Quick project to share with you all today. My friend turned me on to Fantasy Coin Inc. Fantasy Coin Inc makes legit metal coins that you can use as a stand in for those crumby cardboard “coins” that come with your board games. Nothing quite beats the visceral metal “clink” and pushing piles of these puppies around so I HAD to get some. I decided to get a set of the Sci-Fi Style coins, and a set of the Dwarf coins. These things are absolutely stunning and a real pleasure to handle. For each set I ordered a large amount of bronze coins, a smaller amount of silver coins. and an even smaller amount of gold coins. These can be used to designate different amounts in the game, such as 1, 5 and 10 “units”.
There’s only one problem however… how to store all these beautiful coins in such a way that’s easy and portable? I decided what the hell, I have a 3D printer so I should just go ahead and use it! I stacked up the coins into piles that made the most sense.. 2 bronze, 2 silver, and one gold. Then after taking all the measurements I used Tinkercad to design the holder. Once designed it was just a simple export to STL and pulled it into Cura to print!
For the first print I scaled the Z-axis to just about nothing so that I could get a quick, flat print to test out the coin sizes. Nothing feels as good as designing and printing something the first time through and having everything fit up perfectly! I then drove this project home by printing the coin holder at full scale, and printing my favorite screw top container from Thingaverse to hold the whole thing for easy storage. Seriously I use these screw top containers for pretty much everything, they are great!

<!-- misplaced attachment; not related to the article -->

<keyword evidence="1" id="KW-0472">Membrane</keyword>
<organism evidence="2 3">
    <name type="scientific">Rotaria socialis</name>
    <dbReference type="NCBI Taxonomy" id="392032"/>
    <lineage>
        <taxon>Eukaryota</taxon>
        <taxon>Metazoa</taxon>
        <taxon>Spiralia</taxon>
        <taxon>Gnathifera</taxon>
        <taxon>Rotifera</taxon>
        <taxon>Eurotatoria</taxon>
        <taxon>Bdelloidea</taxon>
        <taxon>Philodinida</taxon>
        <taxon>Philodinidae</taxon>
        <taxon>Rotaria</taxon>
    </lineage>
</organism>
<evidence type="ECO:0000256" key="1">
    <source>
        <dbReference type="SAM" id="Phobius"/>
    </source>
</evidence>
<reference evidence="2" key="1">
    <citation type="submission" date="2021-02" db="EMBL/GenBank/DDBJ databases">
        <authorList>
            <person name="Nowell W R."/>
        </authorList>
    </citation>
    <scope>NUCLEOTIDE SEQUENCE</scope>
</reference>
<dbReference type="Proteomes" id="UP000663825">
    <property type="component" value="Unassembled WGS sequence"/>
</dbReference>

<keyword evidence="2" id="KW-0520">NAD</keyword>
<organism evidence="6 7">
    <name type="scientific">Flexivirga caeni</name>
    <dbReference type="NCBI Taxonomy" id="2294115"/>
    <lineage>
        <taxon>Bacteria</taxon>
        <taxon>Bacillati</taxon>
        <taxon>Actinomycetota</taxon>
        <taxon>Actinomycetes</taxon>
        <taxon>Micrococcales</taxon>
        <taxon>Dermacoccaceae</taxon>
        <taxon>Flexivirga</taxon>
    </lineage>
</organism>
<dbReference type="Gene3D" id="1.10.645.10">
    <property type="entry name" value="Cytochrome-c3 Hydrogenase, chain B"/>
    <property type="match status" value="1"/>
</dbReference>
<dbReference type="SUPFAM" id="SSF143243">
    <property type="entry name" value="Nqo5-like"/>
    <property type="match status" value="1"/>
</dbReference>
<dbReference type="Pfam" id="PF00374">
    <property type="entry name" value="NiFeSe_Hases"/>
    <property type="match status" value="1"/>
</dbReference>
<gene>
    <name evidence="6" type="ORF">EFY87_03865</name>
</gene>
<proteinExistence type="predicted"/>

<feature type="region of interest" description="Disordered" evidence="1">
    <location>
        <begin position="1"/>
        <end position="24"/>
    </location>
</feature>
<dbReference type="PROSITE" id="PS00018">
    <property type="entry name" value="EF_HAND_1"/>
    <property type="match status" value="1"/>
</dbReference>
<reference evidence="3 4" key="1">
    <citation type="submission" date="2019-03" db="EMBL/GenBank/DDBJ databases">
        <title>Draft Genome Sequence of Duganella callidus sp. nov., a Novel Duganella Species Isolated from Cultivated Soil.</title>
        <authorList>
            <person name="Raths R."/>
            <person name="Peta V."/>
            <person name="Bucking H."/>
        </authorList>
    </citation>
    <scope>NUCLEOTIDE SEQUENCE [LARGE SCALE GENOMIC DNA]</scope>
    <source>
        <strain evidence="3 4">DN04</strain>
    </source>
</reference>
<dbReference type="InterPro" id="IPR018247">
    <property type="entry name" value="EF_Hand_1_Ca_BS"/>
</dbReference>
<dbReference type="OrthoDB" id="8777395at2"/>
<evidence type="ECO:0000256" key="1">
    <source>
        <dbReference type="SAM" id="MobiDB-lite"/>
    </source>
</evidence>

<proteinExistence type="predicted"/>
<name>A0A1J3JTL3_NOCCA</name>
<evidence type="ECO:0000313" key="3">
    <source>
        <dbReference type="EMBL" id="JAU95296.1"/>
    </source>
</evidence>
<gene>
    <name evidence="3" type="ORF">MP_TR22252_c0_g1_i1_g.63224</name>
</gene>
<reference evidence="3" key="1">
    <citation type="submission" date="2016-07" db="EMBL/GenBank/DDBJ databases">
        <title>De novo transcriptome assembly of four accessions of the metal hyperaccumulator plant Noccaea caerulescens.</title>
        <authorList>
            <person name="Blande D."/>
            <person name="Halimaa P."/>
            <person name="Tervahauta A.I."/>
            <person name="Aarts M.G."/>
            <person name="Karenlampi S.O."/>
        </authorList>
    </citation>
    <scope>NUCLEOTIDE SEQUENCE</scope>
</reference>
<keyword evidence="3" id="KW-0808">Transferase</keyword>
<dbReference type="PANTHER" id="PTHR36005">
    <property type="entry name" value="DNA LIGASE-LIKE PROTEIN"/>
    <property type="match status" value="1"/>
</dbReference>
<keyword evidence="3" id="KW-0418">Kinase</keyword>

If you have similar fantasy coins and could make use of my holder, feel free to grab it from Thingiverse here: Fantasy Sci-Fi Coin Holder. Happy Gaming!
Denhac is an interesting place filled with interesting people and often times interesting stuff. I had grown tired of seeing this Arcade Console floating around the “Please Hack” pile and thought it was high time someone slapped a Retro-Pi in it.
This project was pretty simple and consisted of the following steps: